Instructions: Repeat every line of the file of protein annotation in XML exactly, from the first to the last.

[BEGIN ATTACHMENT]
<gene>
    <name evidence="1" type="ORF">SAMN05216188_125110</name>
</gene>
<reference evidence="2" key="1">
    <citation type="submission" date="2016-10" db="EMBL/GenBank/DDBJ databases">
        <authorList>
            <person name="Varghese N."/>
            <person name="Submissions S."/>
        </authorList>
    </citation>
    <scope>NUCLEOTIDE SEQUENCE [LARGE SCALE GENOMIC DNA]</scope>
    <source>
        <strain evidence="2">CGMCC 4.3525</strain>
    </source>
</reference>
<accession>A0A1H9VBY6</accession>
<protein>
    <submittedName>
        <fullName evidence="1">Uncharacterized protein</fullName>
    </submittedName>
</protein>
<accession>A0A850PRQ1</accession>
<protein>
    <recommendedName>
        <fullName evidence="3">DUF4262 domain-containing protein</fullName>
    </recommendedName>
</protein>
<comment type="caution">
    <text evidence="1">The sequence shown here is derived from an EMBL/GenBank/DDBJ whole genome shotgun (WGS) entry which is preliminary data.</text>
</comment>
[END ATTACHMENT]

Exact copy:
<gene>
    <name evidence="1" type="ORF">SAMN05216188_125110</name>
</gene>
<reference evidence="2" key="1">
    <citation type="submission" date="2016-10" db="EMBL/GenBank/DDBJ databases">
        <authorList>
            <person name="Varghese N."/>
            <person name="Submissions S."/>
        </authorList>
    </citation>
    <scope>NUCLEOTIDE SEQUENCE [LARGE SCALE GENOMIC DNA]</scope>
    <source>
        <strain evidence="2">CGMCC 4.3525</strain>
    </source>
</reference>
<accession>A0A1H9VBY6</accession>
<protein>
    <submittedName>
        <fullName evidence="1">Uncharacterized protein</fullName>
    </submittedName>
</protein>
<accession>A0A850PRQ1</accession>
<protein>
    <recommendedName>
        <fullName evidence="3">DUF4262 domain-containing protein</fullName>
    </recommendedName>
</protein>
<comment type="caution">
    <text evidence="1">The sequence shown here is derived from an EMBL/GenBank/DDBJ whole genome shotgun (WGS) entry which is preliminary data.</text>
</comment>